2. The FDA reviewed safety and effectiveness data this last fall and its expert panel said that “right now the current cold & cough medications should not be given to children under 6.” Here is a link to the FDA’s minutes, “http://www.fda.gov/ohrms/dockets/ac/07/minutes/2007-4323m1-Final.pdf”, see page 6. The FDA made a public advisory in January 2008 about never using it for children under 2, because the Drug companies are fighting them on the panels ruling to never use cold and cough medications on children 2 to 6. Since these drugs were previously allowed by the FDA, the FDA is forced to go though “due process” before they are willing to make an official public statement about never giving these medications to children 2 to 6.

    3. The number of infant deaths attributed to cold and cough medicines is dramatically underreported. New research published in the Journal of the American Academy of Pediatrics demonstrated that there were at least “10 unexpected infant deaths that were associated with cold-medication” in 2006 alone in the state of Arizona. Extrapolated over the US and Canadian population, that would be over 500 deaths a year associated with cold-medication! (http://pediatrics.aappublications.org/cgi/content/abstract/122/2/e318)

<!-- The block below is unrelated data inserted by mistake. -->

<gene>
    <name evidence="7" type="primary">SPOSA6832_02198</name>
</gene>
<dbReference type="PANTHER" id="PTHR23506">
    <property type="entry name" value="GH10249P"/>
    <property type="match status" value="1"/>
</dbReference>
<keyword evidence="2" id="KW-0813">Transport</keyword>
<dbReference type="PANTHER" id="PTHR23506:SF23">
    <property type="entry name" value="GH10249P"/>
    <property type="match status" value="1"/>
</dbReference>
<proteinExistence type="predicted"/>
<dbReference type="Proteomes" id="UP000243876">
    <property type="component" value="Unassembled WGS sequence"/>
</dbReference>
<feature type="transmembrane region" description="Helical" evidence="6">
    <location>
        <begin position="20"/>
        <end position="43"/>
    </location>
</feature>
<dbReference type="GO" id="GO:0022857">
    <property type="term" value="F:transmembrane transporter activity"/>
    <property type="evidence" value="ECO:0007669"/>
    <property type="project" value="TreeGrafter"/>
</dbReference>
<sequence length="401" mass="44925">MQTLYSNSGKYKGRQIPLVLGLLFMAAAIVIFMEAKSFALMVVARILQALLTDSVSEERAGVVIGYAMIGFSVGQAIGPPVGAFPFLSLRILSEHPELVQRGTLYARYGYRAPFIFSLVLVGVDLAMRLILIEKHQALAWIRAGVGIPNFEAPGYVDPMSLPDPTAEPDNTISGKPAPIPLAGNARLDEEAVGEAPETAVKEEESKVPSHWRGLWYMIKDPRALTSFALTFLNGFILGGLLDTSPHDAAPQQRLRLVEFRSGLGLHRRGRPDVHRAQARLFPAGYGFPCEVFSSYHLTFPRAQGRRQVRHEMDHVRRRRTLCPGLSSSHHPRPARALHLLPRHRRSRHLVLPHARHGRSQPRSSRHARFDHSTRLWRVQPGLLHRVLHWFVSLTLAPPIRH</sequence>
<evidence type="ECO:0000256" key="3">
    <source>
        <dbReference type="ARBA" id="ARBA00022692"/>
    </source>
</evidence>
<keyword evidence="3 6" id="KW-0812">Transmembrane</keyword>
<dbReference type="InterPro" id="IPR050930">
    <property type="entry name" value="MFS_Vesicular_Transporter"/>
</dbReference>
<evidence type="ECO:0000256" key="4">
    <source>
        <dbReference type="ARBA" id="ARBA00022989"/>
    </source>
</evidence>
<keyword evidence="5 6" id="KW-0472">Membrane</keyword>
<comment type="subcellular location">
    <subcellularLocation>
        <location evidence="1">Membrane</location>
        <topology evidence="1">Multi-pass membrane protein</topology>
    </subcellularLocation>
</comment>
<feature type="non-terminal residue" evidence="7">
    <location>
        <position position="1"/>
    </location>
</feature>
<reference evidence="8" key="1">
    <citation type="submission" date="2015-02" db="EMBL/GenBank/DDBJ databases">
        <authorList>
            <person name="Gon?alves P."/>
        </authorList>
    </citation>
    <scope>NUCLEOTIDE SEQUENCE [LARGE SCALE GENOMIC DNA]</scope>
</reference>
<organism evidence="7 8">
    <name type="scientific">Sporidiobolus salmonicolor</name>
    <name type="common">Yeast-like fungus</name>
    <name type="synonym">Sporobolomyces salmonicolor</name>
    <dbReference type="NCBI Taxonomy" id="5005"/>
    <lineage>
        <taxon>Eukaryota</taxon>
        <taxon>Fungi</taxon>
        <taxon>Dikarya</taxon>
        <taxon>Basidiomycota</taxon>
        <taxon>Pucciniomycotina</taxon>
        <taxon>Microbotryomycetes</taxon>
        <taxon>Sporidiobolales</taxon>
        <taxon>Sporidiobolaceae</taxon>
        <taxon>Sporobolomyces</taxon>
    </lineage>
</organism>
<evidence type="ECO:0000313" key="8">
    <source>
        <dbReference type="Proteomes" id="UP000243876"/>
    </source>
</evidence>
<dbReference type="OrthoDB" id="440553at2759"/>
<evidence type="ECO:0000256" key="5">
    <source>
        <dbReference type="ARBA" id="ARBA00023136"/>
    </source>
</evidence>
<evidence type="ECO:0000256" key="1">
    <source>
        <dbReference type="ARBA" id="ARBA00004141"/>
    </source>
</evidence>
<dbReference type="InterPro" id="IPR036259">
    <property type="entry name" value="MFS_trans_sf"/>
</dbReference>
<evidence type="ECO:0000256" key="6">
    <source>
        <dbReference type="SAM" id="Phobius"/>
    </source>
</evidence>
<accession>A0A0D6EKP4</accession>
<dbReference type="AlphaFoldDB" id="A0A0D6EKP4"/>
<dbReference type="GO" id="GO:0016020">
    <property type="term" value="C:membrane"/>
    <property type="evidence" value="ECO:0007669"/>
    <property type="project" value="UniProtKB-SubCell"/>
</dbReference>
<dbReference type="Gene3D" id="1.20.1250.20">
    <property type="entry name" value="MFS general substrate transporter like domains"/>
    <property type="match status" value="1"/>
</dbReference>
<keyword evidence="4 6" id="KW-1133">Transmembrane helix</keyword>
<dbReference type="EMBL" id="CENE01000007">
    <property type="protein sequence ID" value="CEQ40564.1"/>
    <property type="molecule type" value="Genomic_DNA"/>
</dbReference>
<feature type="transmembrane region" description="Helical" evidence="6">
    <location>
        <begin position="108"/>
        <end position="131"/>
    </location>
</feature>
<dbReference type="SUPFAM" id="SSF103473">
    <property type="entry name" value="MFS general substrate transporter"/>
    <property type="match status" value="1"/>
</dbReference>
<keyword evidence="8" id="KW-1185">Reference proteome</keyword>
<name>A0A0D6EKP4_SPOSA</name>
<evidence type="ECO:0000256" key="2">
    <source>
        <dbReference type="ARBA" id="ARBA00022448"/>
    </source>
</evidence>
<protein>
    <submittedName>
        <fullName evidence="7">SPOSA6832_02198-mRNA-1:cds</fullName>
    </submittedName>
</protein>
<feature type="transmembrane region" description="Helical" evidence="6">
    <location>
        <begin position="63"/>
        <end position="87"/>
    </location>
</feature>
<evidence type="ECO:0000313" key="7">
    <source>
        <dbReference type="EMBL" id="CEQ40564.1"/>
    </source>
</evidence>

The thing that the drug companies don’t want anyone to know is that these medications never underwent the rigorous safety and effectiveness studies modern medications have to go though, they we grandfathered in the early 1970’s because at that time experts felt like they seemed to work, and they seemed safe enough.

    Interestingly, some researchers from Penn State have shown that Buckwheat honey is better then the OTC drugs for children’s cough. There is a web site that talks about this, and gives lots of research to help parents be better informed about how to help their kids. Check out http://www.honeydontcough.com/

    -Daddydoctor